The C-store Coffee Shop

Convenience retailers are luring customers with barista-made beverages.

The C-store Coffee Shop

May 2023   minute read

By: Pat Pape

Since 1987, when Starbucks began expanding across the globe, consumers have clamored for coffee beverages created exclusively for them by trained baristas. Today, there are more than 72,000 coffee shops in the United States, an increase of 3.1% over 2022, according to IBISWorld. About 22% of those U.S. locations are Starbucks.

Starbucks isn’t the only game in town. Convenience retailers have upgraded their own coffee bars over the years. Bean-to-cup machines and a generous selection of beverage modifiers—flavored sugars and syrups, toppings and both dairy and plant-based milks—allow customers to create their own custom drinks.

Now, some c-store operators are kicking it up a notch by bringing baristas onboard to create made-to-order beverages.

Healthy Margins

“There are better cups of coffee out there than Starbucks, but you are not going to get the same experience with that better cup of coffee than you will at a Starbucks,” said Arthur Lopez, senior director of marketing for Finlays, a global tea and coffee company. 

We really pride ourselves on being cost-competitive with the chains but pushing the flavor boundaries of the trendy local coffee shop.

“You walk in and that friendly person says, ‘Hello, how can I help you?’ You get a beverage created exactly like you want it,” he said. “They ask your name. Your name is on that cup. That’s something no machine is going to replicate.” 

Lopez is curious why c-store food menus receive more attention than drink offerings, when a sandwich’s profit margin may be half that of a beverage. “Margins on beverages are at a minimum about 60% and sometimes more than that,” Lopez said. “I don’t understand why nobody has stepped up and tried to claim the throne of being the convenient beverage stop.”


In reality, at least three retailers would like to own that title and be the definitive meeting place of convenience and coffee.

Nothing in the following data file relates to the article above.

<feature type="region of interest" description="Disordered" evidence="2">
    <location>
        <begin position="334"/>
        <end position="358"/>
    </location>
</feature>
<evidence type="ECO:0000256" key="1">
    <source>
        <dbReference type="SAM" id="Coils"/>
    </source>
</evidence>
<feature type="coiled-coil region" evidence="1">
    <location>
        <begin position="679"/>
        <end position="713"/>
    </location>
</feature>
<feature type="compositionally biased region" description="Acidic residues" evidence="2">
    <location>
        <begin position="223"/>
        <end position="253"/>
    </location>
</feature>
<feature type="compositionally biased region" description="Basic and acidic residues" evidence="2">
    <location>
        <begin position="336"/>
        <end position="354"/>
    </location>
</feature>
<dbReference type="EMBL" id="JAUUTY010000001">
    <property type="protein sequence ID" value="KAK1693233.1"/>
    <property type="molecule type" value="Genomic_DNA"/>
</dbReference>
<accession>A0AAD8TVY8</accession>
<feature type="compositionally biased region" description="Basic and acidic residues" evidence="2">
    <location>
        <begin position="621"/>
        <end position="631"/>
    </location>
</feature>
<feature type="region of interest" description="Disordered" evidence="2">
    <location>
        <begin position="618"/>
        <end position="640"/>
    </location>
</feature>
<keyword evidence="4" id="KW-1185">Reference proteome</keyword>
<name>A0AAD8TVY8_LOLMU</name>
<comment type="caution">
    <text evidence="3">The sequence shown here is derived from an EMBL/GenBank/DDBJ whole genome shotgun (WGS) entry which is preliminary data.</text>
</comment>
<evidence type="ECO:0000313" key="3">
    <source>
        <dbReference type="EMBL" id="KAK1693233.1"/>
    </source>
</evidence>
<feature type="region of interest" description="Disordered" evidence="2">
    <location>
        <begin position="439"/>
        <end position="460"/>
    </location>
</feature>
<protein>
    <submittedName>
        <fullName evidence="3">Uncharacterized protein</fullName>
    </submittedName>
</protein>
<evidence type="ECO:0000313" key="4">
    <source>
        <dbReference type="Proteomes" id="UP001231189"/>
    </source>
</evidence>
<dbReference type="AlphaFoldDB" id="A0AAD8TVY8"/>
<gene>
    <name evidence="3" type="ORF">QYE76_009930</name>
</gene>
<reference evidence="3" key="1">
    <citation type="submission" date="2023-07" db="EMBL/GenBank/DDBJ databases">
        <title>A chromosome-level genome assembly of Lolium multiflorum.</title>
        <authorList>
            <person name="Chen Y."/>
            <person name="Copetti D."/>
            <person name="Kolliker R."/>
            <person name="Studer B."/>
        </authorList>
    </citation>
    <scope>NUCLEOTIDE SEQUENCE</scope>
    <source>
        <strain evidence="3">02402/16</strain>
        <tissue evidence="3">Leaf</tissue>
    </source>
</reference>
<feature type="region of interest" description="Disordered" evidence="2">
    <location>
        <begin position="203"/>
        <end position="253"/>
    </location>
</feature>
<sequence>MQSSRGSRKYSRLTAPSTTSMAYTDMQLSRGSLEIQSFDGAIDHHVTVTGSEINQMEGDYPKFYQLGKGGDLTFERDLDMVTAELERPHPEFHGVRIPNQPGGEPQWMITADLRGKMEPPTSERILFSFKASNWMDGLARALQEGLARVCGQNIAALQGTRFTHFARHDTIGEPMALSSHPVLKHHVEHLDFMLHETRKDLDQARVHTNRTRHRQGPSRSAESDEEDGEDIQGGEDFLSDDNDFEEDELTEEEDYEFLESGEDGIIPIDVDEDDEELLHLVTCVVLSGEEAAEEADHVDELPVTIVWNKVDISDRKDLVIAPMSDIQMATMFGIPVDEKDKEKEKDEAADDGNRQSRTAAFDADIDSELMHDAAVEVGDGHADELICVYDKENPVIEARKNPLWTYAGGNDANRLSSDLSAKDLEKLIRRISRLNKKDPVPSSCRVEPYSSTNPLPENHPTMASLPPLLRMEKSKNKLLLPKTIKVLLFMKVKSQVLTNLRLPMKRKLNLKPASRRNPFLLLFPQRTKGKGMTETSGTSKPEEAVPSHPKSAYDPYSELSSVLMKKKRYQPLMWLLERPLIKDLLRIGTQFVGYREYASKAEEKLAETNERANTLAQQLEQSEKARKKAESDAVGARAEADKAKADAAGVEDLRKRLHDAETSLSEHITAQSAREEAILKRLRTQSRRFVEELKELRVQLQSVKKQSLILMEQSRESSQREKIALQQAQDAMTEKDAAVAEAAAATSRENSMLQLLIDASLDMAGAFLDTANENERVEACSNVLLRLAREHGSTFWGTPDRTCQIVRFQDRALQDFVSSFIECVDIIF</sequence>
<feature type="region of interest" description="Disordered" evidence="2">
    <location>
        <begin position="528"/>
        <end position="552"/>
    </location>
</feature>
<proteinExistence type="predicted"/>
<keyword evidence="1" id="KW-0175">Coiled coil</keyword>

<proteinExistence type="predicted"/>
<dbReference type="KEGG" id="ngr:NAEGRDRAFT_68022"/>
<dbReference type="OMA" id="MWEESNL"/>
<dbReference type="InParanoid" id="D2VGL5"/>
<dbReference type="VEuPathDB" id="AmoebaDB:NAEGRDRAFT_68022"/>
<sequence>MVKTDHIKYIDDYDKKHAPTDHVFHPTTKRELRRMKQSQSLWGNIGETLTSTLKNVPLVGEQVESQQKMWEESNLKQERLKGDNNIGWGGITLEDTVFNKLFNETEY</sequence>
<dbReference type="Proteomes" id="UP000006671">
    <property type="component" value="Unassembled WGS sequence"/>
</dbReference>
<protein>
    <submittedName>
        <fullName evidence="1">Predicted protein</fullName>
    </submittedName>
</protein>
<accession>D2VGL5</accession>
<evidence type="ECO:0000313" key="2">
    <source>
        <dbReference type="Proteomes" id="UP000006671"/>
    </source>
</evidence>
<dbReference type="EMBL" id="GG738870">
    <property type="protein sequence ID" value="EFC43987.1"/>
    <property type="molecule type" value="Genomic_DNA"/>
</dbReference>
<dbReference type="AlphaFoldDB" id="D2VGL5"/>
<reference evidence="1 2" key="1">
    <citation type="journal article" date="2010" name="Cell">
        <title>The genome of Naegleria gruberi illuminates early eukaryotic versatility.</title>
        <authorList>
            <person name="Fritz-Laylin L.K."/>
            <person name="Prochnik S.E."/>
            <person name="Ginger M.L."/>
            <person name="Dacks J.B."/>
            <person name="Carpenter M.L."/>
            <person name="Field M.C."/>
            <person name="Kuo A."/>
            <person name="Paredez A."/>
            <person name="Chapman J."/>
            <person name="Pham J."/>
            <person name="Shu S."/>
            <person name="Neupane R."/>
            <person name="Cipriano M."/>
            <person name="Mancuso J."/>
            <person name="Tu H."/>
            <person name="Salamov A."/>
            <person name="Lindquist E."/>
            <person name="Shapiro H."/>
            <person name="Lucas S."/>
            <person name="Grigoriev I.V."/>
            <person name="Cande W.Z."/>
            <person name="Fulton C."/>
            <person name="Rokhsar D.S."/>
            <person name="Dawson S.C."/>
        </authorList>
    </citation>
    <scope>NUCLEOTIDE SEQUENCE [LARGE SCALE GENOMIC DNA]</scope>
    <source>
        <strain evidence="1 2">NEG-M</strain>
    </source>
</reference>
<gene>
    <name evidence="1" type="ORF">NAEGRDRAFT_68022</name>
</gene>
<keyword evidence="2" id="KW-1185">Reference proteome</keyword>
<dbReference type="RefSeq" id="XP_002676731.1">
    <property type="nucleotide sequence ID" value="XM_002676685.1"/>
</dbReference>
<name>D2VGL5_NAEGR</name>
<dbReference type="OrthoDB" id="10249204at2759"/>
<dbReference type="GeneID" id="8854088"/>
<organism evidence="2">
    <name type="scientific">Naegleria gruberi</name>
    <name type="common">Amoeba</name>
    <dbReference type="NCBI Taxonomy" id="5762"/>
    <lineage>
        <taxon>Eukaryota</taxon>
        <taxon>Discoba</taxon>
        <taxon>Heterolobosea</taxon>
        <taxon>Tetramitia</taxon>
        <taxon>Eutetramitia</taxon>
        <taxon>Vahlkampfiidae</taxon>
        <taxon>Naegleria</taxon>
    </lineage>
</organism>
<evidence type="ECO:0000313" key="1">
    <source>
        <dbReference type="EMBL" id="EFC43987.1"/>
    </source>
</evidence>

Neon Marketplace, which is based in Massachusetts, Curby’s in Texas, and Rutter’s in Pennsylvania have trained foodservice employees to serve as baristas, in addition to other tasks, when customers request a custom coffee.    

At Neon Marketplace, all kitchen employees know how to make every menu item, from fresh pizzas to drinks in the café beverage program. “There are hundreds of different drinks that associates can make,” said Elisa Babey, senior manager of product development and supply chain at Neon Marketplace. “Anything you can get at a big name chain, you can get at Neon Marketplace. But it will be a little better here, though.”

Recently, employees were whipping up cups of flower-inspired coffee using lavender syrup and a garnish of edible lavender. “You not only get the flavor and aroma, you also get that visual of blooming flavors in spring,” said Babey.

Custom beverages have not cannibalized sales from the retailer’s traditional coffee bar.

“We really pride ourselves on being cost-competitive with the chains but pushing the flavor boundaries of the trendy local coffee shop where all the hipsters hang out,” she said. “If you want Gen Z and the millennials, those people who aren’t your traditional c-store customers, a big attraction is the barista bar.”

Curby’s cross-trains employees on four key functions: kitchen, made-to-order beverages, the chain’s iced-tea program and grocery.

“We hire people specifically for each function and then cross-train,” said Tony Sparks, head of customer wow. “It takes around 60-90 days to completely cross-train an employee. Our made-to-order beverage people come from Starbucks, and the kitchen people come from Chipotle. Typically, those people don’t want to work cross-functionally. For example, your Starbucks-mindset employee generally doesn’t want to make pizza. But it works.”